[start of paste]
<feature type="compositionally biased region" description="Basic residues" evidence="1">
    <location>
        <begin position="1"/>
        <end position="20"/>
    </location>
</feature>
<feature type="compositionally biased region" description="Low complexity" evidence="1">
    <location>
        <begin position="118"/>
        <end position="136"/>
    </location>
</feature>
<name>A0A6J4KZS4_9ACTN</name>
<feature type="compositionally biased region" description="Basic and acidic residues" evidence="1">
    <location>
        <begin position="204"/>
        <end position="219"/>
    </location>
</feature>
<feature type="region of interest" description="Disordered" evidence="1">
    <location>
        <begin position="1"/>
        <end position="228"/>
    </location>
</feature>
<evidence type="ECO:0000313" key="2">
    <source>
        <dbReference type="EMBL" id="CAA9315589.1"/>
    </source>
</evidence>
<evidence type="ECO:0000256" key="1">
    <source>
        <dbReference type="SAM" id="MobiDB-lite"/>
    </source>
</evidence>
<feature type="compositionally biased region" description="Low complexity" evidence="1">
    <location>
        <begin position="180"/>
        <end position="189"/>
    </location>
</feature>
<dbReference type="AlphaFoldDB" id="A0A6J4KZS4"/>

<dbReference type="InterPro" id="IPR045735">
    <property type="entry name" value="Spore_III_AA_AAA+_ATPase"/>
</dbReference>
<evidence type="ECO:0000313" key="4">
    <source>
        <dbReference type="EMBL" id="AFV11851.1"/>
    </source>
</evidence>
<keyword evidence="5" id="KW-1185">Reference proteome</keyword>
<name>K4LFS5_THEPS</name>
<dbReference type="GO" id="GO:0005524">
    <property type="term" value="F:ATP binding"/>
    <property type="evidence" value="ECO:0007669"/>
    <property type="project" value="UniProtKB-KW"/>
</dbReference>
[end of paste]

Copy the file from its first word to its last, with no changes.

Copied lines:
<feature type="compositionally biased region" description="Basic residues" evidence="1">
    <location>
        <begin position="1"/>
        <end position="20"/>
    </location>
</feature>
<feature type="compositionally biased region" description="Low complexity" evidence="1">
    <location>
        <begin position="118"/>
        <end position="136"/>
    </location>
</feature>
<name>A0A6J4KZS4_9ACTN</name>
<feature type="compositionally biased region" description="Basic and acidic residues" evidence="1">
    <location>
        <begin position="204"/>
        <end position="219"/>
    </location>
</feature>
<feature type="region of interest" description="Disordered" evidence="1">
    <location>
        <begin position="1"/>
        <end position="228"/>
    </location>
</feature>
<evidence type="ECO:0000313" key="2">
    <source>
        <dbReference type="EMBL" id="CAA9315589.1"/>
    </source>
</evidence>
<evidence type="ECO:0000256" key="1">
    <source>
        <dbReference type="SAM" id="MobiDB-lite"/>
    </source>
</evidence>
<feature type="compositionally biased region" description="Low complexity" evidence="1">
    <location>
        <begin position="180"/>
        <end position="189"/>
    </location>
</feature>
<dbReference type="AlphaFoldDB" id="A0A6J4KZS4"/>

<dbReference type="InterPro" id="IPR045735">
    <property type="entry name" value="Spore_III_AA_AAA+_ATPase"/>
</dbReference>
<evidence type="ECO:0000313" key="4">
    <source>
        <dbReference type="EMBL" id="AFV11851.1"/>
    </source>
</evidence>
<keyword evidence="5" id="KW-1185">Reference proteome</keyword>
<name>K4LFS5_THEPS</name>
<dbReference type="GO" id="GO:0005524">
    <property type="term" value="F:ATP binding"/>
    <property type="evidence" value="ECO:0007669"/>
    <property type="project" value="UniProtKB-KW"/>
</dbReference>